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Iran is popular in Pakistan, overwhelmingly disliked everywhere else

As promised, I'm continuing to mine the data from Pew's fascinating global attitudes project, which has just released a big batch of new surveys. Among other things, the researchers asked respondents in 21  countries how they feel about Iran. The results are bad news for Tehran, which seems to be wildly unpopular. Here are its favorable ratings, with unfavorables farther down in the post:

The only country where Iran's favorability rating scores above 50 percent is Pakistan, with 76 percent giving the rogue state a positive review. That's a tad ironic given Pakistan's treatment of its Shiite minority, a sect with which Iran is closely identified. Pakistani Shiites have been so repeatedly and brutally targeted by terrorist groups that the government's failure to protect them "amounts to complicity," according to Human Rights Watch. Perhaps Pakistanis, though, have some sympathy for a country with potential nuclear ambitions and a love of shooting down U.S. drones.

Otherwise, though, it's a lonely world for Iran. Even in Lebanon, which Iranian President Mahmoud Ahmadinejad has visited to much fanfare, only 39 percent of respondents gave Iran a favorable rating. And that was the second-highest. Not exactly a sweeping national endorsement, and possibly one that divides along Lebanon's sectarian lines. It doesn't give you much faith in Iran's supposed leadership of the Muslim world that they're not even liked in most surveyed countries.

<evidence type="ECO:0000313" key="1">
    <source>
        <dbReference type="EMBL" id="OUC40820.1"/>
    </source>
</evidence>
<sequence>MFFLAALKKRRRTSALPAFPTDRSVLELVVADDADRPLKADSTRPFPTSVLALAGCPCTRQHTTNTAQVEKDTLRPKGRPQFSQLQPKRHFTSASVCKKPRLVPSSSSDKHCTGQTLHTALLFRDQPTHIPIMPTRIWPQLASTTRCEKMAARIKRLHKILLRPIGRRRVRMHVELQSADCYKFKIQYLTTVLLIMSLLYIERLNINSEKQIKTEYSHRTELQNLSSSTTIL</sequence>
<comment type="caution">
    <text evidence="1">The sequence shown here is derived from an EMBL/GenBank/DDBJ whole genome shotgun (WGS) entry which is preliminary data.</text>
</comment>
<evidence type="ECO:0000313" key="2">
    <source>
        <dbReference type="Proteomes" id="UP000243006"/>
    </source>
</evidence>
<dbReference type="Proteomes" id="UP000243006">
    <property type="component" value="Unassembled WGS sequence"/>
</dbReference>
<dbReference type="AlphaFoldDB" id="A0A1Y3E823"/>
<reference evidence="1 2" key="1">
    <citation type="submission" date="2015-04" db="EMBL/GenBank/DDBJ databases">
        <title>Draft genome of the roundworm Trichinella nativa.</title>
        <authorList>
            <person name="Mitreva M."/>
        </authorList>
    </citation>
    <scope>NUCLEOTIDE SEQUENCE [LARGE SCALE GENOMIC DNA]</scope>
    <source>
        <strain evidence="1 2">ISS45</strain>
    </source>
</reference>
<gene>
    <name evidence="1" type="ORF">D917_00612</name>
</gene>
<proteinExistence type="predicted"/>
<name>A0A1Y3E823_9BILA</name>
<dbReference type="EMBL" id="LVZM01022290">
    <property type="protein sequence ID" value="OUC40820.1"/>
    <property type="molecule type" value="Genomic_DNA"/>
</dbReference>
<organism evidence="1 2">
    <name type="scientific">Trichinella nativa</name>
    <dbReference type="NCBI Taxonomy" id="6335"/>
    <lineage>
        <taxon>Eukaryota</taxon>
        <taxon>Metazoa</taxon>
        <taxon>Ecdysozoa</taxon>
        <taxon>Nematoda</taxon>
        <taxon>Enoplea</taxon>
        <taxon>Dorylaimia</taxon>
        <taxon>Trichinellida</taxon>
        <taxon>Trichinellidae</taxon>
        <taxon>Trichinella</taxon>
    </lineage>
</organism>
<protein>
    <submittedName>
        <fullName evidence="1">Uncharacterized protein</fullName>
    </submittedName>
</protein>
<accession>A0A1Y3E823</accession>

It's also interesting to see who doesn't like Iran. You might expect that the U.S. would be the least favorable toward Iran, but we're actually tied with Brazil (yes, the country that wanted to help Turkey broker a sideline nuclear deal) at fifth from the bottom on favorability rating, with 13 percent of each saying they like Iran. Americans are also much less likely than Europeans to give Iran an unfavorable rating: 68 percent in the U.S., compared to European scores in the 70s and 80s. Maybe that's because members of the large Iranian-American community are less eager to condemn the country where they might still have relatives, or maybe it's just because Europeans really do have a harsher view of Tehran.

I admit I was surprised to see that, according to this survey, Germans have the lowest opinions of Iran in the world. Only 6 percent of German respondents gave it a favorable rating, with 91 percent unfavorable. On this metric at least, Germany is probably the closest country in the world to Israel, which is working to draw Western opinion against Iran's nuclear program. This might also surprise Jewish groups and Israeli diplomats, who have seemed worried that Germans are becoming more antipathetic toward Israel, and thus less concerned about Iran's possible nuclear ambitions.

A controversial poem last year by the Nobel Prize-winning German poet Gunter Grass assailed Israel for maybe considering a strike on Iran, which was perceived as yet another sign of German antipathy toward Israel and perhaps even sympathy toward Iran. There may well be some truth to the former – European attitudes toward Israel have generally been souring – but as for the latter, it appears that Iran is nowhere more disliked than in Germany. Maybe there's something about a rogue nationalist state that rubs Germans the wrong way.